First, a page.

Thursday, 1 September 2005

CASE in the academy

The Australian institute CASE has just put out the latest issue of its quarterly magazine. It’s packed with good stuff, including articles on Alfred Kinsey, Stephanie Dowrick, Bono and Nick Cave, and theology and evolution (and a short piece by me on humanism). The definite highlight is the essay by Matheson Russell: “Why Concepts Can’t Always Be Trusted: On Deconstruction and Reformation,” Case 8 (2005), 12-15. Russell argues for the theological significance of phenomenology, and he presents one of the most lucid, most engaging and most accessible introductions to postmodernism that I’ve come across.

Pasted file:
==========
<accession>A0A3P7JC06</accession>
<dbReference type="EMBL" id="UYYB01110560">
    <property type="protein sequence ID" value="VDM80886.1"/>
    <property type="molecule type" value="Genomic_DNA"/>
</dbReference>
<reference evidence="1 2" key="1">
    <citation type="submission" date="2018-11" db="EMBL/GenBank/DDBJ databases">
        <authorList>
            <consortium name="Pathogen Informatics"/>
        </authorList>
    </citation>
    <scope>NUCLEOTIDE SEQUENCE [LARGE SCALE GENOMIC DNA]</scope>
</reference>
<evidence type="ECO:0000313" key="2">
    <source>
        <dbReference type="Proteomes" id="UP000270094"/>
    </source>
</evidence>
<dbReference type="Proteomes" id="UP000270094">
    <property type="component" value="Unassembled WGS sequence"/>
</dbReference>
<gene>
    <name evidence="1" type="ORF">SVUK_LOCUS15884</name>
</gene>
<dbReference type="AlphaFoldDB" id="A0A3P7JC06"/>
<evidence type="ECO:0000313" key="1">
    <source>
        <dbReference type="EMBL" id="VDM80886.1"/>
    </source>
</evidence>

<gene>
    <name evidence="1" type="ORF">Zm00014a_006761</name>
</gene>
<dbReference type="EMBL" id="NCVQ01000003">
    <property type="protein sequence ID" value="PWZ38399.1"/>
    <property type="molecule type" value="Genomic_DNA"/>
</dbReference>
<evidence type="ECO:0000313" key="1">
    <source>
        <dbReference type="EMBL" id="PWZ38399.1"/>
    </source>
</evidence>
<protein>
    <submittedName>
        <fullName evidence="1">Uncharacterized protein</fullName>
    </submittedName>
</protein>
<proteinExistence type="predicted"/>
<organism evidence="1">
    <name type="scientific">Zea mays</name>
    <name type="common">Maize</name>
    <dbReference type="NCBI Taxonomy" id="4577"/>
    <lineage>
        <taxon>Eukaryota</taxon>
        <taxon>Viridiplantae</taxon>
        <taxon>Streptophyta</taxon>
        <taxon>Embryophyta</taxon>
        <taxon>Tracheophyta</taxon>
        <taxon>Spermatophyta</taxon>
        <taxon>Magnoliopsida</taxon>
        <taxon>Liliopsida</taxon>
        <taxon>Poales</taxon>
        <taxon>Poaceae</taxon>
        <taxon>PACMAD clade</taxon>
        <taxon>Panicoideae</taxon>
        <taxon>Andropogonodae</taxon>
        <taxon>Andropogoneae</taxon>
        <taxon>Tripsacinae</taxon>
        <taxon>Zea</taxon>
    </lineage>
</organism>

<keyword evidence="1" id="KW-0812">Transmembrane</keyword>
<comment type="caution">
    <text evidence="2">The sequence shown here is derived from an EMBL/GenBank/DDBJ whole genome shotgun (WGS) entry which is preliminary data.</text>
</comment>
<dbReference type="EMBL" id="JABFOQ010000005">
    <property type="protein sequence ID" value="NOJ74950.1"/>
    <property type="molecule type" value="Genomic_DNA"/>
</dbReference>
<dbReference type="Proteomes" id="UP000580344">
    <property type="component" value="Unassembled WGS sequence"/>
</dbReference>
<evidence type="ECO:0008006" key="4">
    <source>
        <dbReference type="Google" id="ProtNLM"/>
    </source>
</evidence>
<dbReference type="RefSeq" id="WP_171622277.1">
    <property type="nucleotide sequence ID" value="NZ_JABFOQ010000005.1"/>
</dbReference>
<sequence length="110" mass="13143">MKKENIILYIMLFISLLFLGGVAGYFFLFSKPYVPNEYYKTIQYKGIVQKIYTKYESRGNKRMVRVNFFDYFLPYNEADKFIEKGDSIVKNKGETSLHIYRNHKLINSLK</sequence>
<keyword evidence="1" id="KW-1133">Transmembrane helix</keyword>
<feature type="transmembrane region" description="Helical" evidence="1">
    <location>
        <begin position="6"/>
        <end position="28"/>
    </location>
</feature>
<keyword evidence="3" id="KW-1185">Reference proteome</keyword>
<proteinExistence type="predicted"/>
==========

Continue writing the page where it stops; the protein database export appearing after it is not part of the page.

CASE is the Centre for Apologetic Scholarship and Education. It’s hosted by New College at the University of New South Wales, and it promotes “apologetic scholarship” in the best and broadest sense—i.e., scholarship that engages constructively with contemporary thought across the whole spectrum of academic disciplines.

4 Comments:

Jim said...

Apologetics! That sound you heard was Barth sighing in disbelief that one of his disciples is engaged in such a thing!

Ben Myers said...

True. But Brunner is grinning from ear to ear.

Sven said...

Hi Ben,

Came across your blog, it's great! I'll be returning here more often .

Michael F. Bird said...

Ben Myers, writing an entry in a journal on apologetics! I can't believe it!! What would Karl Barth say!!!
Grace
MB

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